Denim yarn is made from shorter fibers than T-shirt yarn, and it has a consistency akin to rope: thick, heavy, and uneven. It’s the toughest and most durable of the yarns shown here.
The yarn has the most twists per inch of any yarn here, which makes fabric that’s stiff, regular and can be ironed.
This is some big, hairy yarn. It’s soft, cushiony and absorbent, but also irregular in size and appearance.
The Planet Money men’s T-shirt was spun into yarn at a $35 million factory in Indonesia. What you get for that money is a factory that can make yarn with incredible precision and consistency, 24 hours a day, 361 days a year. (It takes four days off at the end of Ramadan.)
“When I see people just picking up a T-shirt and putting it back on the shelf in a store,” says Anupam Agrawal, who heads the spinning operation at the factory, “I say, ‘Hey, man. We worked very hard to make the yarn which has made that T-shirt. Give it some respect.’ ”
Jockey’s recipe for the yarn may be a secret, but Agrawal’s factory is using machines that anyone with enough money can buy. Right now, Indonesia is in a sweet spot in the middle of the global T-shirt trade. Wages are lower here than they are in developed countries. At the same time, unlike many countries where labor is even cheaper, Indonesia has a few key things that are essential for keeping a high-tech factory humming: an educated workforce; cheap, reliable electricity; and a relatively stable government.
But staying in the sweet spot in a global economy is almost impossible. At some point, a country that has cheaper labor or is closer to where clothes are made will find the money, the electricity and the workers to build its own spinning industry.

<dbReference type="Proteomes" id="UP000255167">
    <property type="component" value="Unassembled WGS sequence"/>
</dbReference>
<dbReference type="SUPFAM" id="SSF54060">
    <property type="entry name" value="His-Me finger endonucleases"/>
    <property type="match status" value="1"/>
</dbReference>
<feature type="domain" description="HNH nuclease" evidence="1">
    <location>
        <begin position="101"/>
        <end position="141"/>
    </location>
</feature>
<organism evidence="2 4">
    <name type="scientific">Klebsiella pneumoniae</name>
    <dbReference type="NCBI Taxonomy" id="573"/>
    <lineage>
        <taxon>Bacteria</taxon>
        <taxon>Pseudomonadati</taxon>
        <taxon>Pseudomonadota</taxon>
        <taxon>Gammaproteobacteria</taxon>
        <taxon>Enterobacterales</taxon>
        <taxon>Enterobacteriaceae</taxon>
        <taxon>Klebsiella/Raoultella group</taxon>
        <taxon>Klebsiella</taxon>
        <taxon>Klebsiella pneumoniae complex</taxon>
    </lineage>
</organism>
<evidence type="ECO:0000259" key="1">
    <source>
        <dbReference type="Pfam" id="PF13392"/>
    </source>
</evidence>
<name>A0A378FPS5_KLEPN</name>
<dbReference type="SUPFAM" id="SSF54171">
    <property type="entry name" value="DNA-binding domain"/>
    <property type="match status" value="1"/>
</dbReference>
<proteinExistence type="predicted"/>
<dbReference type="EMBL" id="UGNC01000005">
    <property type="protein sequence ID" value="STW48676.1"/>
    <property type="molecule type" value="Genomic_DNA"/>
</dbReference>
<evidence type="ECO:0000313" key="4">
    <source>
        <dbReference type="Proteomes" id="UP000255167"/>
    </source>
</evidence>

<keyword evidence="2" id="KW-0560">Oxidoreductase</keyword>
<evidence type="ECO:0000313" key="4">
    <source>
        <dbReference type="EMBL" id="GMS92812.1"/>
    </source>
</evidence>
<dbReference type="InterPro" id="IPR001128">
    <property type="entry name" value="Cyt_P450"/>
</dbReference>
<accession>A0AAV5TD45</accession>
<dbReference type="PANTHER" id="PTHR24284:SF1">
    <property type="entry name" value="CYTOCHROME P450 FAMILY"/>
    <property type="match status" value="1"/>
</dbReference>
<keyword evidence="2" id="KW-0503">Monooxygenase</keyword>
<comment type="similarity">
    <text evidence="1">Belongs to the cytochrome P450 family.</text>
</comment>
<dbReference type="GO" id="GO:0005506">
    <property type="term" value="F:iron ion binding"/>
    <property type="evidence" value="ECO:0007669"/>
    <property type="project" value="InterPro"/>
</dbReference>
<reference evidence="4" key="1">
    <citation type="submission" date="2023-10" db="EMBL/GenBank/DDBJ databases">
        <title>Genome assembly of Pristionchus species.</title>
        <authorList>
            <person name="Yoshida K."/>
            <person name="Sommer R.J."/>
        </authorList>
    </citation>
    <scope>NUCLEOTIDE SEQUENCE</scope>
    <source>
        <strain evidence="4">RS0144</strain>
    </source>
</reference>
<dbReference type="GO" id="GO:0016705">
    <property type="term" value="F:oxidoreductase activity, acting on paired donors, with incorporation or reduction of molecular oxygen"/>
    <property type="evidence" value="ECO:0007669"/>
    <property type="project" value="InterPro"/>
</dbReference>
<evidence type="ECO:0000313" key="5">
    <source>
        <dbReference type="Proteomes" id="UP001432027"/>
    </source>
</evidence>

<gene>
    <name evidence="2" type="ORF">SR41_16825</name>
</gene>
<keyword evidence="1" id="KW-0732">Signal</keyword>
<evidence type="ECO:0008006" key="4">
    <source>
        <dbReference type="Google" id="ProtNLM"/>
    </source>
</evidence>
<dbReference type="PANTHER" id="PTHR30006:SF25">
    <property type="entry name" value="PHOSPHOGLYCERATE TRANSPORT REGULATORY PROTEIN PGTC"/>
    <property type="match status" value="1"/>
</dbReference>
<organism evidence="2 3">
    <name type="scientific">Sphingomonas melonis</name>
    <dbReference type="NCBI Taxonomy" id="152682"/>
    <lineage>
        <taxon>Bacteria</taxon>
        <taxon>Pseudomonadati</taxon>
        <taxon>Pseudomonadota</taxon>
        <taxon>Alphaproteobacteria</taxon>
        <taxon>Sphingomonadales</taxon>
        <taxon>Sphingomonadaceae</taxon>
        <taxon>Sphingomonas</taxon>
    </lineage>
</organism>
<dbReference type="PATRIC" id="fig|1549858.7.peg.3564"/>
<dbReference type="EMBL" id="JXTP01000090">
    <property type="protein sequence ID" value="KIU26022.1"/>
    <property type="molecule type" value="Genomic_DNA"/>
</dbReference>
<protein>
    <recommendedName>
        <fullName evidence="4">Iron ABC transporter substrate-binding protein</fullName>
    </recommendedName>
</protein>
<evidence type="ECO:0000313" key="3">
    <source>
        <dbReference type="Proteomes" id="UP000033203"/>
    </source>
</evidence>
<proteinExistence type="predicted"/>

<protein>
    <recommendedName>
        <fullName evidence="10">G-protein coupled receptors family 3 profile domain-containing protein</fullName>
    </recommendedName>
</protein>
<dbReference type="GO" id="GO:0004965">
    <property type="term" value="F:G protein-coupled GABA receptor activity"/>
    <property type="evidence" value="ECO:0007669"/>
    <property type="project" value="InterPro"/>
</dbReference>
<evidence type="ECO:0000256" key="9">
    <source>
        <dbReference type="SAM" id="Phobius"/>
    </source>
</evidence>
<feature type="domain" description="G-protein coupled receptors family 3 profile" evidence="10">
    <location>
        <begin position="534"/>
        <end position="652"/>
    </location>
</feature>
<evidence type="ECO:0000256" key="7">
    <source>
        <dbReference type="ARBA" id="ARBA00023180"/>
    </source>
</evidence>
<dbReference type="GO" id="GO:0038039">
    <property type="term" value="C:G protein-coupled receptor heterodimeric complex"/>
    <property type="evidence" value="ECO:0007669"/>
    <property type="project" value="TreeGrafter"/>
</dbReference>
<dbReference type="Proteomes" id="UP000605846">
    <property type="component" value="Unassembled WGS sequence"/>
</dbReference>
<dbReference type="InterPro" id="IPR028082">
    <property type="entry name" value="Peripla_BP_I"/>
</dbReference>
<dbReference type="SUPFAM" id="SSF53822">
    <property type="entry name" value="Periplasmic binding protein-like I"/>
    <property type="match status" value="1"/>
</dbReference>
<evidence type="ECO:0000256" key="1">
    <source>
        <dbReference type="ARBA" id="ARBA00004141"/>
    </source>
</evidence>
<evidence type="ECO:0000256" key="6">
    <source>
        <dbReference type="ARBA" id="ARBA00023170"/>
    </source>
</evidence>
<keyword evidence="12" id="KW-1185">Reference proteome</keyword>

This is the world behind our T-shirt: women like Jasmine and Doris working long hours in difficult conditions, dreaming of better lives for their families.
They’re part of a global wave that goes all the way back to the Industrial Revolution in England, when the first textile factories were created. In China in the 1980s, South Korea in the 1970s, America in the 1800s, and many other countries over the years, workers — mostly women — left subsistence farms to work in factories.
The factories can be brutal, dangerous places. In 1911, a fire at the Triangle Shirtwaist Factory in New York killed over 100 workers, prompting major reforms that improved working conditions. Earlier this year, more than 1,000 workers were killed when the Rana Plaza factory building in Bangladesh collapsed. Huge protests around the country followed, and Western companies that buy clothes in Bangladesh faced increasing pressure to improve working conditions and wages.
That pressure led the country to almost double its minimum wage, from $39 a month to $68 a month. Still, that’s far below the $104 a month the workers were asking for. (The workers who made the Planet Money T-shirt were making about $80 a month when we were there earlier this year. Their wages are likely to rise, now that the minimum wage has gone up.)
Notes: Bangladesh data as of Dec. 1, 2013. Other data as of Aug. 1, 2013. Colombia is not in the top 10, but is included here for comparison.
* Indicates a country with more than one applicable minimum wage rate (e.g., with different rates by region, enterprise size or skill level). Figure refers to the lowest relevant rate.
Source: International Labour Organization
Factory owners worry that if the minimum keeps going up, the garment industry will find someplace else to make T-shirts. That’s what’s happened for decades: When labor costs rose in one country, Western buyers found someplace cheaper, and prices for clothes continued to fall.
In the case of the Planet Money T-shirt, the buyer is Jockey. The company told us that the pattern of pulling out when wages rise may be coming to an end for now, because there’s no country that’s ready to replace Bangladesh as the cheapest place in the world to make clothes.
Wages in Bangladesh are going to rise, Marion Smith, a senior vice president at Jockey, told us. “That’s good news from a humanitarian point of view.”
But the long-run picture for Bangladeshi garment workers is less clear.
In China, South Korea and Japan, to name just a few countries, the textiles and apparel industry brought with it investment and manufacturing knowledge, which those countries used to expand into higher-wage industries like electronics. As economies grow and countries move into other, more lucrative industries, textiles and apparel become less important. But the same may not happen in Bangladesh.